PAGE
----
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Uncovering America's methamphetamine history; PA Early Intervention programs vital for child development; measuring long-term impact of the O.J. Simpson trial on media literacy.

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President Biden's name could be left off the ballot in Alabama and Ohio, the Justice Dept. mandates background checks for gun show purchases, and Iowa Gov. Kim Reynolds moves to allow state police to arrest undocumented migrants.

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Housing advocates fear rural low-income folks who live in aging USDA housing could be forced out, small towns are eligible for grants to enhance civic participation, and North Carolina's small and Black-owned farms are helped by new wind and solar revenues.

AZ Could See Rebound in Uninsured Kids as Federal Dollars Stop Flowing

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Monday, December 12, 2022   

Arizona saw 15,000 more kids get health insurance between 2019 and 2021, thanks to federal dollars which kept them and their families insured during the COVID-19 public health emergency.

In a report from the Georgetown University Center for Family and Children, Arizona still sits more than three percentage points above the national average for the number of kids who are uninsured.

Zaida Dedolph Piecoro, director of health policy for the Children's Action Alliance in Arizona, said racial and ethnic disparities play a role in access to coverage. She pointed out American Indians and Alaska Natives did see important gains, but are not where they should be in terms of health coverage.

Piecoro pointed out Medicaid and the Children's Health Insurance Program often help offset the structural issues produced by lack of funding in the Indian Health Services system.

"Medicaid and CHIP can in particular be a really important stopgap," Piecoro explained. "Especially in Arizona where we see that American Indian and Alaskan Native children are more likely to qualify for one of those types of coverage."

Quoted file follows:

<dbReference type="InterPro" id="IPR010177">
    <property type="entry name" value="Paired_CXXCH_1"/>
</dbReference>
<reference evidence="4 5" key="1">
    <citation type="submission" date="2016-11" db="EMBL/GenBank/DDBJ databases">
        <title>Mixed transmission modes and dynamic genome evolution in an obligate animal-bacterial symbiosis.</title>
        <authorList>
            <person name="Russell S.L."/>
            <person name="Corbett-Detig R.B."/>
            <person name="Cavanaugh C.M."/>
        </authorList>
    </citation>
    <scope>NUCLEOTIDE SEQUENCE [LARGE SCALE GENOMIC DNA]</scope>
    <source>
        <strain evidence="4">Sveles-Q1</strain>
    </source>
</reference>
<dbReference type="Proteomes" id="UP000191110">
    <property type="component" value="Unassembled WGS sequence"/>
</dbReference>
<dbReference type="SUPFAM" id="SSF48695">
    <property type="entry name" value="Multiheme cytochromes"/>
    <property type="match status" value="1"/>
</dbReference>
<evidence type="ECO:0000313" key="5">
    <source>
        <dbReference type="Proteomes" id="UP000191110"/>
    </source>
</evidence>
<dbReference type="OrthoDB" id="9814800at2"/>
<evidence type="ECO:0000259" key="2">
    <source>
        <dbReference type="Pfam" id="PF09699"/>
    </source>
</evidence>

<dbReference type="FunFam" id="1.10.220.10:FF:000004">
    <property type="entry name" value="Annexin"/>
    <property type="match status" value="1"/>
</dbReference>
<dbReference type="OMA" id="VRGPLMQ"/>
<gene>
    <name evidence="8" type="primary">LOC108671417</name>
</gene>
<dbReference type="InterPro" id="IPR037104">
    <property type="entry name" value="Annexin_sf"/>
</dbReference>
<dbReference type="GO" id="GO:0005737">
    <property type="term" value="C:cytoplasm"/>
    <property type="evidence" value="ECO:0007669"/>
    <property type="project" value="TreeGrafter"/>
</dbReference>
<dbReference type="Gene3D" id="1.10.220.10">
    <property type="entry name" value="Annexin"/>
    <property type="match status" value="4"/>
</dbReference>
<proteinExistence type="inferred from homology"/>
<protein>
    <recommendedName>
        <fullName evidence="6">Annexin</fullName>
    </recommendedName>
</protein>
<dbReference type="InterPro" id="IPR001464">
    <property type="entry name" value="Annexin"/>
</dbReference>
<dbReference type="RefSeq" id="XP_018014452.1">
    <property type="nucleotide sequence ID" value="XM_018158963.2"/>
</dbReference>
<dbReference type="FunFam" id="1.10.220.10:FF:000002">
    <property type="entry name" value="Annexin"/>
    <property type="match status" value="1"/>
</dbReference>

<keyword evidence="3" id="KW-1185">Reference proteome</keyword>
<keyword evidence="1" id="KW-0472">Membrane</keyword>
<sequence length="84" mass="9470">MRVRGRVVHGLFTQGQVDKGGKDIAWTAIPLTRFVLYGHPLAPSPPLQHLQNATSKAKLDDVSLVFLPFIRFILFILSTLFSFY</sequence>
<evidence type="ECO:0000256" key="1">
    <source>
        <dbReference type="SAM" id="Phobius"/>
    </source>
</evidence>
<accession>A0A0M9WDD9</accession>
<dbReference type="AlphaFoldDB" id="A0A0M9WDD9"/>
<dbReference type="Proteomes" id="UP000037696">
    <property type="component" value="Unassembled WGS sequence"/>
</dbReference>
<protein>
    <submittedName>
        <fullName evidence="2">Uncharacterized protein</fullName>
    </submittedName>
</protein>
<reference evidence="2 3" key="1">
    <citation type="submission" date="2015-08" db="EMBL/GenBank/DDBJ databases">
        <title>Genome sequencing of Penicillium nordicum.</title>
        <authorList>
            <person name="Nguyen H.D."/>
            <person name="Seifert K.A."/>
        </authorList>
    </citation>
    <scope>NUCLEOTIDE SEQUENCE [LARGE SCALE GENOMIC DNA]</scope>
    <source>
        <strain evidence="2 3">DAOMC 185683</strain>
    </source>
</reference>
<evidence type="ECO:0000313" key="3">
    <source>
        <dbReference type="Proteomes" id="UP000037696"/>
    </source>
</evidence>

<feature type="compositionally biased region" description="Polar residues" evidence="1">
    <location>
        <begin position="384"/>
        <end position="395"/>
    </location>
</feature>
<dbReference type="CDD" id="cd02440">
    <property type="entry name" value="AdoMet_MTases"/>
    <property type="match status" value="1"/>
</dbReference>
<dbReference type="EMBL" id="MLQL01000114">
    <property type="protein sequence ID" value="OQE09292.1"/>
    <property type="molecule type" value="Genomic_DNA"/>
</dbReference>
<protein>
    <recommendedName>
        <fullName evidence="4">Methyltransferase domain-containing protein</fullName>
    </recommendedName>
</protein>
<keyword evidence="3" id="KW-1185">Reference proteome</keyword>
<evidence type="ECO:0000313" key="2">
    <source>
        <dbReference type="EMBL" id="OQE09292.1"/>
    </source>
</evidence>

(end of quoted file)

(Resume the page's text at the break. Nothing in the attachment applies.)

Piecoro realizes the solution is not to enroll everyone in Medicaid, but rather for the federal government to fulfill its commitments to tribal nations, one of which is helping provide adequate health care to tribal members. She added Medicaid and CHIP are only part of the puzzle.

Piecoro noted the pandemic helped to usher in changes to alleviate some of the family burdens contributing to children being uninsured. One of the changes is the "continuous coverage requirement," which meant people could not be dropped from the insurance rolls during the pandemic. But when the public health emergency expires in April of next year, Piecoro expects health care may be one of the things more families go without.

"When it comes to health insurance, it oftentimes kind of falls on the back burner because for many households it is an important way to offset financial risk," Piecoro acknowledged. "But when you're in a situation where every penny counts, you're not thinking about financial risk."

When children experience a lapse in health coverage, Piecoro emphasized it can have immediate effects, but also far-reaching ones. She stressed it is important to know help is out there for enrollment and re-enrollment in programs, and parents should make sure their contact information is up-to-date with the Arizona Health Care Cost Containment System, Arizona's public health insurance system.


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